Monday, July 21, 2014

The Red Skull of Baghdad ... and more

My latest:

Saddam's Former Deputy, the Red Skull of Baghdad, Still at Large in Iraq and Allied With ISIS
Despite a $10 million reward for his capture, the Iraqi tyrant's liaison to the world's most radical jihadists, now 72, is on the loose and in cahoots with the so-called Caliph Ibrahim.

And in case you missed it:

Iraq Is Not Our War Anymore. Let It Be Iran's Problem.
It's time the Iraqi Pottery Barn rule—'You break it, you pay a trillion dollars for it'—is applied to someone else.

Plus these stories by my colleagues --

Anna Nemtsova in Ukraine:

In the Killing Fields of Ukraine with Children Who Saw the MH17 Horror
Investigators will have a hard time explaining why the Malaysia Airlines plane was shot down. But no one who saw the bodies fall will ever forget.

Snatched Outside the 'MH17 Morgue'
Reporters who stopped at the Donetsk morgue looking for clues in the downing of the Boeing 777 were arrested by rebels anxious to impress them with their anger—and their blades.

Jacob Siegel in Iraq:

Who's Murdering Baghdad's Prostitutes?
The slaughter of 29 women and two men in an alleged house of prostitution shows the danger of the Iraqi government's reliance on Shia militias for its defense.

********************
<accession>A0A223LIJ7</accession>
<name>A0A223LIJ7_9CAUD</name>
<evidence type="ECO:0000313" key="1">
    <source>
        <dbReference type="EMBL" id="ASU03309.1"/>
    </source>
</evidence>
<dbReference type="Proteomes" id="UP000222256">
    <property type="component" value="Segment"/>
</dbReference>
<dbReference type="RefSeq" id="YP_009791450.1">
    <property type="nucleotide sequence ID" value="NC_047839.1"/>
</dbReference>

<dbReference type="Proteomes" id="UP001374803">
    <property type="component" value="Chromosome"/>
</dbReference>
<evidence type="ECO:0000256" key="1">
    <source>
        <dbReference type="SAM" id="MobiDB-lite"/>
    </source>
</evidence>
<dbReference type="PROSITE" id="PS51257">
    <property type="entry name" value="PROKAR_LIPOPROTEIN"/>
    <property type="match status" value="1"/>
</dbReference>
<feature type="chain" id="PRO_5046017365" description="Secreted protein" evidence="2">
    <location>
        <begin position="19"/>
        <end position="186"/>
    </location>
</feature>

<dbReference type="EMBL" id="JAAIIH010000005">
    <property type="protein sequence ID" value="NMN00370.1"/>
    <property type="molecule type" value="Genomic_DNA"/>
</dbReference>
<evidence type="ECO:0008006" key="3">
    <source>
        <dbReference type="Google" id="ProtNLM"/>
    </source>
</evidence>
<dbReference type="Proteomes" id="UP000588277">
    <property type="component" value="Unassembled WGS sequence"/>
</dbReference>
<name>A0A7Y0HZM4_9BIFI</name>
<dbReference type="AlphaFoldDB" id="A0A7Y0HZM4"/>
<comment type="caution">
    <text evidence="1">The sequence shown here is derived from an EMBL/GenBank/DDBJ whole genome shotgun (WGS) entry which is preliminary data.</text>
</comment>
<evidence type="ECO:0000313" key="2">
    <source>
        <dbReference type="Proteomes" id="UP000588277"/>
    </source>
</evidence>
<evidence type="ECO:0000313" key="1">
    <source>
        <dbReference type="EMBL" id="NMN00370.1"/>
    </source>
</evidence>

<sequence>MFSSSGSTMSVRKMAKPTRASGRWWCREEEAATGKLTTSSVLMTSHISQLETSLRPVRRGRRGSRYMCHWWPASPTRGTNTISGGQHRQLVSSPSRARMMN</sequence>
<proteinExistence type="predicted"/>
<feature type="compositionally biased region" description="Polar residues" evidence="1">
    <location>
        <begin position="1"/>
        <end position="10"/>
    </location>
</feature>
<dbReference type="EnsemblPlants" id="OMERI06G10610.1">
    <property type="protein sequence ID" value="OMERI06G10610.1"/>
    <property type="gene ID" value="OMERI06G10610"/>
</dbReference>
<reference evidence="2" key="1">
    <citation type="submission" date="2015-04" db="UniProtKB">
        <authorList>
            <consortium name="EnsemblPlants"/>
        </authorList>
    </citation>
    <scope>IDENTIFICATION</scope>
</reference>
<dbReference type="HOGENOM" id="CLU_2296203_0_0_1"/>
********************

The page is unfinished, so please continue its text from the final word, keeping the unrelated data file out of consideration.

Bikers of Baghdad: Sunnis, Shias, Skulls, 'Harleys,' and Iraqi Flags
In the Iraq Bikers club, a not-so-wild bunch of men, including Christians and Hezbollah fighters, see themselves as "family." Not a bad model for the rest of the nation.

Jesse Rosenfeld in Gaza:

A Child's Funeral in Gaza
In their defenselessness and desperation, Gaza's civilians find determination and a sense of community as they lay their dead to rest.

Palestinians Fleeing Israeli Bombardment in Gaza Have 'Nowhere Left to Run'
As the Gaza war marks its deadliest day so far, Palestinians seek safety and rely on each other.

Barbie Nadeau in Giglio, Italy:

Saying Goodbye to the Salvage Saviors of Giglio
On the Isola del Giglio, the men who salvaged the doomed cruise ship have become part of the island's family. What will the Giglese do when they're gone?

No comments: